For those who have the time, inclination, and the ability to follow instructions, assembling a run-in shed, stall, or a barn from a mail-order kit might be a 21st Century option. These do-it-yourself kits can yield impressive savings and offer you control over the quality of workmanship and materials. Novices with basic tools can put together a stall or run-in shed, even a shed-row barn or small stable.
Still, assembling a barn kit is a long way from an afternoon of stacking up a few Lincoln Logs. Barn assembly, depending on size and type, might be a multi-person project that takes weeks of full-time work to complete. Some building elements are fairly heavy, requiring a person of moderate strength capable of manipulating awkward, 50-pound wood pieces. In some cases, a forklift or other lifting equipment might have to be rented in order to hoist heavy trusses.
Like on-site, professionally constructed barns, made-to-assemble barns come in a variety of styles. These range from the simple shed row to the raised breezeway, from traditional styling to utilitarian design, from the gable-roofed to the gambrel-roofed.
Building materials fall into two main categories -- wood and metal. Kit prices vary depending on the size, quality, and quantity of materials, and the amount of pre-fabrication completed by the manufacturer. If assembled correctly, nothing stands out to indicate that the barn was a do-it-yourself project; it looks just like its builder-constructed counterpart. In fact, it’s not uncommon for professional builders to order barn or stall kits when hired to build equine housing.
As with any major do-it-yourself project, disappointment and wasteful expenditure can be avoided by employing a heavy dose of realism. You need to have a good idea as to the amount of time you and your building comrades can invest, and how much time you’ll be able or willing to put into the project -- a couple of hours every day, all day every weekend, your entire two-week vacation? The same can be said for having a clear idea of what you need in equine housing and understanding what the manufacturer does and -- equally important -- does not provide.
For starters, consider the pros and cons of the most popular barn kits available: post and beam, clear span, and modular.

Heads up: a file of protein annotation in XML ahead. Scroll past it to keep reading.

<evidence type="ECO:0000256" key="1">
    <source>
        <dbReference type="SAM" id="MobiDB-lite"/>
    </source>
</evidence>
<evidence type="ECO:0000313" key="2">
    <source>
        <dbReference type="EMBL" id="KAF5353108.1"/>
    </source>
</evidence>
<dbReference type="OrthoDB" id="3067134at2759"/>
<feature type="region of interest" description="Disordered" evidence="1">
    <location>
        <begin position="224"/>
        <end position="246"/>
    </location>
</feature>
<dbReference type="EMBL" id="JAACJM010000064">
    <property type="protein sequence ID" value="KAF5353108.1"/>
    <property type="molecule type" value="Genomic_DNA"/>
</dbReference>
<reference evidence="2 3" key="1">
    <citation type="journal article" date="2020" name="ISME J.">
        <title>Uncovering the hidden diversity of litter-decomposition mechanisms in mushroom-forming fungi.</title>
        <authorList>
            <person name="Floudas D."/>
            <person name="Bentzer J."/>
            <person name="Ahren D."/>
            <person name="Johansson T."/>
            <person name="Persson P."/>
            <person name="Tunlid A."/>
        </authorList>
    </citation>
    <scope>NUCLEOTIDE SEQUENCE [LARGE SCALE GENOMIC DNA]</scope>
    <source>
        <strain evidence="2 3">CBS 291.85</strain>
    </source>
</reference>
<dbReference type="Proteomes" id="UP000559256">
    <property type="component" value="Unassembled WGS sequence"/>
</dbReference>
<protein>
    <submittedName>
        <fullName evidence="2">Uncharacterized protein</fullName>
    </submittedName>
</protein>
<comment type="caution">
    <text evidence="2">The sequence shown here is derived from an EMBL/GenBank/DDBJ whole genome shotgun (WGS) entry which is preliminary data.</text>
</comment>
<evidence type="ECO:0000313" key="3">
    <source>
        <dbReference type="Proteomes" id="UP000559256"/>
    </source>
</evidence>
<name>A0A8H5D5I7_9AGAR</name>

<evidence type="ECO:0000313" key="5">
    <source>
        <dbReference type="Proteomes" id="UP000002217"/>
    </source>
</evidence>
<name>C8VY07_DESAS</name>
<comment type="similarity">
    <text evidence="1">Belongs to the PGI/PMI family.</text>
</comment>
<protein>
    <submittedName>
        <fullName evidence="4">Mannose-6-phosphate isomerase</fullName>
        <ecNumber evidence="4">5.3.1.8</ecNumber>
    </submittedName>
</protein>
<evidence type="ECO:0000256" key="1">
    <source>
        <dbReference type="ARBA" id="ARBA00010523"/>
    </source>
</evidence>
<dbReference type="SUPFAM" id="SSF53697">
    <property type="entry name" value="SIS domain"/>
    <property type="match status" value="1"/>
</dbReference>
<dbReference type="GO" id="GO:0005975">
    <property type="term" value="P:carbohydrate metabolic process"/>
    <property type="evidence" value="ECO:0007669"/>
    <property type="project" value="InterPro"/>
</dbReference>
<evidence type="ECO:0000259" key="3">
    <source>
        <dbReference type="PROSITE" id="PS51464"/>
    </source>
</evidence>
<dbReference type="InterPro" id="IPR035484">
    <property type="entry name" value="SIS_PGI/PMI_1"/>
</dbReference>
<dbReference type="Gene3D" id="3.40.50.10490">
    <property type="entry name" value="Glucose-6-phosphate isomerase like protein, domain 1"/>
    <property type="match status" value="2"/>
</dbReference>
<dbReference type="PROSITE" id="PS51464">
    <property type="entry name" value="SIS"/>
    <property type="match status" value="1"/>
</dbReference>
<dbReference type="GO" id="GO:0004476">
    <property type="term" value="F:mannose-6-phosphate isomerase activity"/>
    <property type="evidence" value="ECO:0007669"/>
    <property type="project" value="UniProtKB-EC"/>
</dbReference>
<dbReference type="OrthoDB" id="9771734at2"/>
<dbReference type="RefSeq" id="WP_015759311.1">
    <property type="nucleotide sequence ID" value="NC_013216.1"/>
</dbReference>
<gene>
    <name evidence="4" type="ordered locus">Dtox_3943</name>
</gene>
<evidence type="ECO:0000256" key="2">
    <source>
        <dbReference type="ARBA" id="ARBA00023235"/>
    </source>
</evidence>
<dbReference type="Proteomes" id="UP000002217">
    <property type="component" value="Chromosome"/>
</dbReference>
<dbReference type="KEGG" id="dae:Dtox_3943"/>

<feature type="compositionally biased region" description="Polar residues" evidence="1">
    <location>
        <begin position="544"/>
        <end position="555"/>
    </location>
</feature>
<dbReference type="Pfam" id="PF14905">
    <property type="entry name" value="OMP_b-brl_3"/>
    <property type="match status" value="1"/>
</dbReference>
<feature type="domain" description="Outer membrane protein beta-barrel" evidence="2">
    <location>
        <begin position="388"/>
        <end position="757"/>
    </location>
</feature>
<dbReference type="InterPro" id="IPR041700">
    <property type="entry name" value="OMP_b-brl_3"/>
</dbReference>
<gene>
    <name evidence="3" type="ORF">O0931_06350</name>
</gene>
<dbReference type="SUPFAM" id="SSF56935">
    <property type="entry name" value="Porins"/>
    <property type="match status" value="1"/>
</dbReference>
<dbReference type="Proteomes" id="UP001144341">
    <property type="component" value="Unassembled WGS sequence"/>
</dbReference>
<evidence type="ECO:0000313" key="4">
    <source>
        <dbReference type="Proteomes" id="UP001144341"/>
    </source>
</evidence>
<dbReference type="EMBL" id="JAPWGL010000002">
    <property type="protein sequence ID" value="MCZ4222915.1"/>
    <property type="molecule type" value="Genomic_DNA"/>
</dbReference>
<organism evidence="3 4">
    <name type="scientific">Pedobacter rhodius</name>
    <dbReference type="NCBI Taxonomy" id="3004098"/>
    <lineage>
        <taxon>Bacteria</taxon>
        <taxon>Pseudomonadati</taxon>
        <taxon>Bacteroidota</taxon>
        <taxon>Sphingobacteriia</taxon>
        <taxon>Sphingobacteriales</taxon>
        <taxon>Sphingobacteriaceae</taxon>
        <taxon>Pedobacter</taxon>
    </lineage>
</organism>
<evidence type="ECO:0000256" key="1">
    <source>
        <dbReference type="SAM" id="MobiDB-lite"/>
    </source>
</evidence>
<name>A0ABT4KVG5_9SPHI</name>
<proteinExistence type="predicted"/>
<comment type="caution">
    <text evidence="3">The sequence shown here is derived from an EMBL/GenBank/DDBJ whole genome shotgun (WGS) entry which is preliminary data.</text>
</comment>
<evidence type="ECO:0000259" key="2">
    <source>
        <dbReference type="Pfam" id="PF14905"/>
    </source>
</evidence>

Post And Beam -- This is the aesthetically pleasing, time-honored style of wooden barn that has been popular for centuries. Says Nancy Ambrosiano, co-author (with Mary Harcourt) of the book, Complete Plans for Building Horse Barns Big and Small, Post and beam barns have a more traditional feel and are pleasing to the old-fashioned folks among us who enjoy lots of wood around. Wood also has naturally good insulating qualities and is easy to work with. However, some people believe that wood is expensive, can splinter and be chewed, and is subject to rot and termites. Andy Prokosch, president of Shelter-Kit Inc., disagrees. "Wood is not especially expensive and doesn’t need much maintenance."
In post and beam construction, vertical posts are anchored to concrete piers or footings. Interior support posts typically are spaced from eight to 12 feet apart, depending on the manufacturer. Horizontal beams connect the posts and provide support for the loft floor and roof. Diagonal braces stiffen the frame and provide wind bracing. There are no supporting walls, so the interior layout is somewhat flexible in the planning stages. Explains Prokosch, "Standard post spacing is eight feet, but we can change that if people want 12-foot by 12-foot stalls. It’s also possible to build the posts within the walls of the stall." Once the barn has been completed, stall sizes will be restricted to interior post spacing.
Generally, the post and beam kit contains pre-cut lumber that is marked, packaged in bundles, and ready to put together, says Prokosch. "Our kit contains all of the framing members to produce the building, plus siding, flooring for the loft floor, roof plywood, shingles, doors, windows, hardware, and vertical rough sawn white pine boards. Foundation and flooring are up to the owner." Other companies might vary in what they include in their barn packages and types of siding. Always ask what is included in the price you are quoted.
Assembling a wooden post and beam style building can be fairly easy, even for the novice. "Our kits are designed for people who know absolutely nothing about construction," Prokosch says. "However, you should be in reasonable physical shape. You’ll need to pick up plywood that weighs about 50 to 60 pounds each. With a completed 24-foot by 24-foot barn weighing about six tons, that’s a lot of stuff that will be carried around! No power tools or lifting equipment are needed, just hammers, a level or two, ladders, and a handsaw for occasional trimming."
Clear Span (also known as free span) -- Because these structures have no interior weight-bearing posts, clear span barns offer the maximum in interior layout flexibility and no obstructions. Indoor riding arenas, skating arenas, etc., often utilize this style. Says Ambrosiano, "You can drop in stall sections with round pens or breeding pens, move free-standing components around, and generally create anything you need all under the big roof." The horse owner can put in whatever size stalls he/she wishes, avoiding size limitations imposed by the modular barn or post and beam barns. However, clear spans utilizing the truss roof (like the riding arena) provide no options for a second floor or hayloft.